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    Cholera Toxin Induces Sustained Hyperexcitability in Myenteric, but Not Submucosal, AH Neurons in Guinea Pig Jejunum
    Koussoulas, K ; Gwynne, RM ; Foong, JPP ; Bornstein, JC (FRONTIERS MEDIA SA, 2017-04-27)
    Background and Aims: Cholera toxin (CT)-induced hypersecretion requires activation of secretomotor pathways in the enteric nervous system (ENS). AH neurons, which have been identified as a population of intrinsic sensory neurons (ISNs), are a source of excitatory input to the secretomotor pathways. We therefore examined effects of CT in the intestinal lumen on myenteric and submucosal AH neurons. Methods: Isolated segments of guinea pig jejunum were incubated for 90 min with saline plus CT (12.5 μg/ml) or CT + neurotransmitter antagonist, or CT + tetrodotoxin (TTX) in their lumen. After washing CT away, submucosal or myenteric plexus preparations were dissected keeping circumferentially adjacent mucosa intact. Submucosal AH neurons were impaled adjacent to intact mucosa and myenteric AH neurons were impaled adjacent to, more than 5 mm from, and in the absence of intact mucosa. Neuronal excitability was monitored by injecting 500 ms current pulses through the recording electrode. Results: After CT pre-treatment, excitability of myenteric AH neurons adjacent to intact mucosa (n = 29) was greater than that of control neurons (n = 24), but submucosal AH neurons (n = 33, control n = 27) were unaffected. CT also induced excitability increases in myenteric AH neurons impaled distant from the mucosa (n = 6) or in its absence (n = 5). Coincubation with tetrodotoxin or SR142801 (NK3 receptor antagonist), but not SR140333 (NK1 antagonist) or granisetron (5-HT3 receptor antagonist) prevented the increased excitability induced by CT. Increased excitability was associated with a reduction in the characteristic AHP and an increase in the ADP of these neurons, but not a change in the hyperpolarization-activated inward current, Ih . Conclusions: CT increases excitability of myenteric, but not submucosal, AH neurons. This is neurally mediated and depends on NK3, but not 5-HT3 receptors. Therefore, CT may act to amplify the secretomotor response to CT via an increase in the activity of the afferent limb of the enteric reflex circuitry.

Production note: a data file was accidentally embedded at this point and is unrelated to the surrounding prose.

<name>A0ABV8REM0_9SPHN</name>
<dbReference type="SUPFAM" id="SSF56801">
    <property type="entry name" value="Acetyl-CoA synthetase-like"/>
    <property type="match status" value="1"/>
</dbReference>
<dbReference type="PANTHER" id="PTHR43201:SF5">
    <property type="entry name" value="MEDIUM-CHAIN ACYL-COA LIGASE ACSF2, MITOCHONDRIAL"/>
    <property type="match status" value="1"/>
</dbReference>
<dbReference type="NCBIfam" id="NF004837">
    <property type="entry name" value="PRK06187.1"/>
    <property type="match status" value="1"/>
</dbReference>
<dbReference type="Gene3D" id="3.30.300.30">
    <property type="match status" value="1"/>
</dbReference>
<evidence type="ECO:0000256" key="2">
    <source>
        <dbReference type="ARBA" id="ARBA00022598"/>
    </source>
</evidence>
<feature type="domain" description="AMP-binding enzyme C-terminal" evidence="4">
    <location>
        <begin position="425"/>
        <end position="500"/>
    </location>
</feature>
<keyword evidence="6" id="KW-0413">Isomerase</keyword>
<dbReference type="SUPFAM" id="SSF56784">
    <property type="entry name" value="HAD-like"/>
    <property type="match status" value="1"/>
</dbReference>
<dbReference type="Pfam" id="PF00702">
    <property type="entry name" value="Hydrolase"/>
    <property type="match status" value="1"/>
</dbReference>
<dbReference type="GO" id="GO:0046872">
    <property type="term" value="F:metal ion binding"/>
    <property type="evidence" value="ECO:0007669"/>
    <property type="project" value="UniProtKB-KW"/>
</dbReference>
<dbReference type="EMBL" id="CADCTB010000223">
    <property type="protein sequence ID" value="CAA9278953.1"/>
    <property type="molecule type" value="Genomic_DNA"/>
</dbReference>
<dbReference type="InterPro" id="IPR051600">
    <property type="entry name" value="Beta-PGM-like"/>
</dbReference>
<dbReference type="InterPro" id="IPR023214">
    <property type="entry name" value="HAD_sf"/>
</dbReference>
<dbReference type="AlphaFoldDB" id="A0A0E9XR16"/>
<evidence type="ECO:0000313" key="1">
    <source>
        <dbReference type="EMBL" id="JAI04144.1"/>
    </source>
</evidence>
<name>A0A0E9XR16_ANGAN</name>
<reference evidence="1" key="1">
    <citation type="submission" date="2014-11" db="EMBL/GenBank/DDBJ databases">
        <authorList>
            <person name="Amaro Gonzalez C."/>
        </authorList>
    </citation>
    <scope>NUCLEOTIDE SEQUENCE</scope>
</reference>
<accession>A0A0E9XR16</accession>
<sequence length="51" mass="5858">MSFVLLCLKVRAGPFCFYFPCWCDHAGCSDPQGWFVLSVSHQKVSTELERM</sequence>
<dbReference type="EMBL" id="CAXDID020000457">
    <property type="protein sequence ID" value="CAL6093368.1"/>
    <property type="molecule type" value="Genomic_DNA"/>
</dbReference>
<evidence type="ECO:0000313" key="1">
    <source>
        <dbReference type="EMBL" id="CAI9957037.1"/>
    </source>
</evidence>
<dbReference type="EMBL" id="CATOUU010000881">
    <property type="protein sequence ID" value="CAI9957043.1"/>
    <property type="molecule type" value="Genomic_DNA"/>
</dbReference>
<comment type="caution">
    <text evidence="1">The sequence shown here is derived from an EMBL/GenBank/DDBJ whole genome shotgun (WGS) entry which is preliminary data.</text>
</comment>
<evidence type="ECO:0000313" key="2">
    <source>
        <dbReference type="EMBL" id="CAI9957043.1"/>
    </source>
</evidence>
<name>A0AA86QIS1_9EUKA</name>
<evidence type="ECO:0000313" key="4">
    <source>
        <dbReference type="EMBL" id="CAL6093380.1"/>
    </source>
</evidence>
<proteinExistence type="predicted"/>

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    5-HT1A, SST1, and SST2 receptors mediate inhibitory postsynaptic potentials in the submucous plexus of the guinea pig ileum
    Foong, JPP ; Parry, LJ ; Gwynne, RM ; Bornstein, JC (AMER PHYSIOLOGICAL SOC, 2010-03)